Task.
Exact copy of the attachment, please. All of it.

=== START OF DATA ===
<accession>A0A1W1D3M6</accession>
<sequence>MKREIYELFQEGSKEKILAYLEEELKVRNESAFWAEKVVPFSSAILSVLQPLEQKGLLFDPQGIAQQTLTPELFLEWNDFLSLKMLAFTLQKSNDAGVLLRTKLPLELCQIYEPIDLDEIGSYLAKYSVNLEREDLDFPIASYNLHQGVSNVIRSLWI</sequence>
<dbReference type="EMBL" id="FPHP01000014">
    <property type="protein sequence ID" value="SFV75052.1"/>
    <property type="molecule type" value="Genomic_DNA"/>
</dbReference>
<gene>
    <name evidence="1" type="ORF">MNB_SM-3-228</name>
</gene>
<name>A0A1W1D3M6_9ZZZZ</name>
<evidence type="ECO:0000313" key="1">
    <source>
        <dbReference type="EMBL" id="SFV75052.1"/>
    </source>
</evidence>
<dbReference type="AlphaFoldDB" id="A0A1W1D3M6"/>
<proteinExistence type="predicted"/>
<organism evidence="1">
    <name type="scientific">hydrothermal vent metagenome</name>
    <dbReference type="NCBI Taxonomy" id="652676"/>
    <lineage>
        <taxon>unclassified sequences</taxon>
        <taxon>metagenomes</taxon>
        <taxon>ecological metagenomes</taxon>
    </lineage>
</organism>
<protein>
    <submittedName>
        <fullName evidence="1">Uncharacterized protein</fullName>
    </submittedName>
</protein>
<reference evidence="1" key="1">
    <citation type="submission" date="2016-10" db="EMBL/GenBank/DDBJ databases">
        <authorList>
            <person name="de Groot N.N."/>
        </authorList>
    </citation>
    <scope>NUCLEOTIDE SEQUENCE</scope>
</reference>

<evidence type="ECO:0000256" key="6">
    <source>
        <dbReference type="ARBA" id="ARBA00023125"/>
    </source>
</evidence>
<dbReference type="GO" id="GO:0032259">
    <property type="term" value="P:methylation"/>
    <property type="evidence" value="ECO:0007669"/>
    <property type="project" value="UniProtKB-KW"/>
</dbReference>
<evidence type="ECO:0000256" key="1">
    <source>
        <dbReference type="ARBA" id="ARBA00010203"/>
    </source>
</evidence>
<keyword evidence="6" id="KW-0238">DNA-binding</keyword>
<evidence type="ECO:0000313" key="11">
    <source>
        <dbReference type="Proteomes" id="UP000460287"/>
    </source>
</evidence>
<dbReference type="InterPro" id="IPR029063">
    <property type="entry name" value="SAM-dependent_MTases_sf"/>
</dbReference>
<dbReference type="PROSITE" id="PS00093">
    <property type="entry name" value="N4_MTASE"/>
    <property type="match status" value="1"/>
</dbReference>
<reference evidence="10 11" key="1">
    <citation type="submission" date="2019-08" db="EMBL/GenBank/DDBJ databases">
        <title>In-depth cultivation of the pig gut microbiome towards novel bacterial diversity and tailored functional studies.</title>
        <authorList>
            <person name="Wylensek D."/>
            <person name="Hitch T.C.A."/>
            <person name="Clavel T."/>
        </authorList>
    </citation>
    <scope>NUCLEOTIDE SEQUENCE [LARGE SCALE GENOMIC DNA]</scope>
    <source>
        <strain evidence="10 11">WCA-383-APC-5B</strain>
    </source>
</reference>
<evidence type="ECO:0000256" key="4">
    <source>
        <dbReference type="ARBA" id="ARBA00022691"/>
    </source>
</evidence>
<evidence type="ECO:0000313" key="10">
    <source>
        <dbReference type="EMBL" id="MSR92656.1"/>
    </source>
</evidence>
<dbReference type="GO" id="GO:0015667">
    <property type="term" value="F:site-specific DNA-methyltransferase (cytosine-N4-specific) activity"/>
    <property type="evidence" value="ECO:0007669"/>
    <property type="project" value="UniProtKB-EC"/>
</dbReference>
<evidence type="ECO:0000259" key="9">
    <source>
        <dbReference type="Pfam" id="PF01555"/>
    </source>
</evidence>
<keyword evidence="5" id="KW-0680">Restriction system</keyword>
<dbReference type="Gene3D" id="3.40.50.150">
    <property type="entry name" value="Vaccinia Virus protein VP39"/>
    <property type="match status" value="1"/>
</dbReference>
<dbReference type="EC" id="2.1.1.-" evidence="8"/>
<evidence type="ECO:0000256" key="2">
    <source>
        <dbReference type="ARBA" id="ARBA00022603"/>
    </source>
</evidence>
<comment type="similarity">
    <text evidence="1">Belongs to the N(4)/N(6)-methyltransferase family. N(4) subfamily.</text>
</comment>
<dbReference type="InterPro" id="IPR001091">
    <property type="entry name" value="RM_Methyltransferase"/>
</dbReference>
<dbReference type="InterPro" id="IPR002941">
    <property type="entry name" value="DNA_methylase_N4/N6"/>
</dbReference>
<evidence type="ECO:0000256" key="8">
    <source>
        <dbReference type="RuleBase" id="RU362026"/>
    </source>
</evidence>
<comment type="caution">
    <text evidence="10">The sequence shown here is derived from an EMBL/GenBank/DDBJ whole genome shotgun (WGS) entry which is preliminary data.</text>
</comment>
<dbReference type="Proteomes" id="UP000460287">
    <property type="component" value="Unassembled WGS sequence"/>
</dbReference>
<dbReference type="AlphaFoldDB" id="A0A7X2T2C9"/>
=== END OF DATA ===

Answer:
<accession>A0A1W1D3M6</accession>
<sequence>MKREIYELFQEGSKEKILAYLEEELKVRNESAFWAEKVVPFSSAILSVLQPLEQKGLLFDPQGIAQQTLTPELFLEWNDFLSLKMLAFTLQKSNDAGVLLRTKLPLELCQIYEPIDLDEIGSYLAKYSVNLEREDLDFPIASYNLHQGVSNVIRSLWI</sequence>
<dbReference type="EMBL" id="FPHP01000014">
    <property type="protein sequence ID" value="SFV75052.1"/>
    <property type="molecule type" value="Genomic_DNA"/>
</dbReference>
<gene>
    <name evidence="1" type="ORF">MNB_SM-3-228</name>
</gene>
<name>A0A1W1D3M6_9ZZZZ</name>
<evidence type="ECO:0000313" key="1">
    <source>
        <dbReference type="EMBL" id="SFV75052.1"/>
    </source>
</evidence>
<dbReference type="AlphaFoldDB" id="A0A1W1D3M6"/>
<proteinExistence type="predicted"/>
<organism evidence="1">
    <name type="scientific">hydrothermal vent metagenome</name>
    <dbReference type="NCBI Taxonomy" id="652676"/>
    <lineage>
        <taxon>unclassified sequences</taxon>
        <taxon>metagenomes</taxon>
        <taxon>ecological metagenomes</taxon>
    </lineage>
</organism>
<protein>
    <submittedName>
        <fullName evidence="1">Uncharacterized protein</fullName>
    </submittedName>
</protein>
<reference evidence="1" key="1">
    <citation type="submission" date="2016-10" db="EMBL/GenBank/DDBJ databases">
        <authorList>
            <person name="de Groot N.N."/>
        </authorList>
    </citation>
    <scope>NUCLEOTIDE SEQUENCE</scope>
</reference>

<evidence type="ECO:0000256" key="6">
    <source>
        <dbReference type="ARBA" id="ARBA00023125"/>
    </source>
</evidence>
<dbReference type="GO" id="GO:0032259">
    <property type="term" value="P:methylation"/>
    <property type="evidence" value="ECO:0007669"/>
    <property type="project" value="UniProtKB-KW"/>
</dbReference>
<evidence type="ECO:0000256" key="1">
    <source>
        <dbReference type="ARBA" id="ARBA00010203"/>
    </source>
</evidence>
<keyword evidence="6" id="KW-0238">DNA-binding</keyword>
<evidence type="ECO:0000313" key="11">
    <source>
        <dbReference type="Proteomes" id="UP000460287"/>
    </source>
</evidence>
<dbReference type="InterPro" id="IPR029063">
    <property type="entry name" value="SAM-dependent_MTases_sf"/>
</dbReference>
<dbReference type="PROSITE" id="PS00093">
    <property type="entry name" value="N4_MTASE"/>
    <property type="match status" value="1"/>
</dbReference>
<reference evidence="10 11" key="1">
    <citation type="submission" date="2019-08" db="EMBL/GenBank/DDBJ databases">
        <title>In-depth cultivation of the pig gut microbiome towards novel bacterial diversity and tailored functional studies.</title>
        <authorList>
            <person name="Wylensek D."/>
            <person name="Hitch T.C.A."/>
            <person name="Clavel T."/>
        </authorList>
    </citation>
    <scope>NUCLEOTIDE SEQUENCE [LARGE SCALE GENOMIC DNA]</scope>
    <source>
        <strain evidence="10 11">WCA-383-APC-5B</strain>
    </source>
</reference>
<evidence type="ECO:0000256" key="4">
    <source>
        <dbReference type="ARBA" id="ARBA00022691"/>
    </source>
</evidence>
<evidence type="ECO:0000313" key="10">
    <source>
        <dbReference type="EMBL" id="MSR92656.1"/>
    </source>
</evidence>
<dbReference type="GO" id="GO:0015667">
    <property type="term" value="F:site-specific DNA-methyltransferase (cytosine-N4-specific) activity"/>
    <property type="evidence" value="ECO:0007669"/>
    <property type="project" value="UniProtKB-EC"/>
</dbReference>
<evidence type="ECO:0000259" key="9">
    <source>
        <dbReference type="Pfam" id="PF01555"/>
    </source>
</evidence>
<keyword evidence="5" id="KW-0680">Restriction system</keyword>
<dbReference type="Gene3D" id="3.40.50.150">
    <property type="entry name" value="Vaccinia Virus protein VP39"/>
    <property type="match status" value="1"/>
</dbReference>
<dbReference type="EC" id="2.1.1.-" evidence="8"/>
<evidence type="ECO:0000256" key="2">
    <source>
        <dbReference type="ARBA" id="ARBA00022603"/>
    </source>
</evidence>
<comment type="similarity">
    <text evidence="1">Belongs to the N(4)/N(6)-methyltransferase family. N(4) subfamily.</text>
</comment>
<dbReference type="InterPro" id="IPR001091">
    <property type="entry name" value="RM_Methyltransferase"/>
</dbReference>
<dbReference type="InterPro" id="IPR002941">
    <property type="entry name" value="DNA_methylase_N4/N6"/>
</dbReference>
<evidence type="ECO:0000256" key="8">
    <source>
        <dbReference type="RuleBase" id="RU362026"/>
    </source>
</evidence>
<comment type="caution">
    <text evidence="10">The sequence shown here is derived from an EMBL/GenBank/DDBJ whole genome shotgun (WGS) entry which is preliminary data.</text>
</comment>
<dbReference type="Proteomes" id="UP000460287">
    <property type="component" value="Unassembled WGS sequence"/>
</dbReference>
<dbReference type="AlphaFoldDB" id="A0A7X2T2C9"/>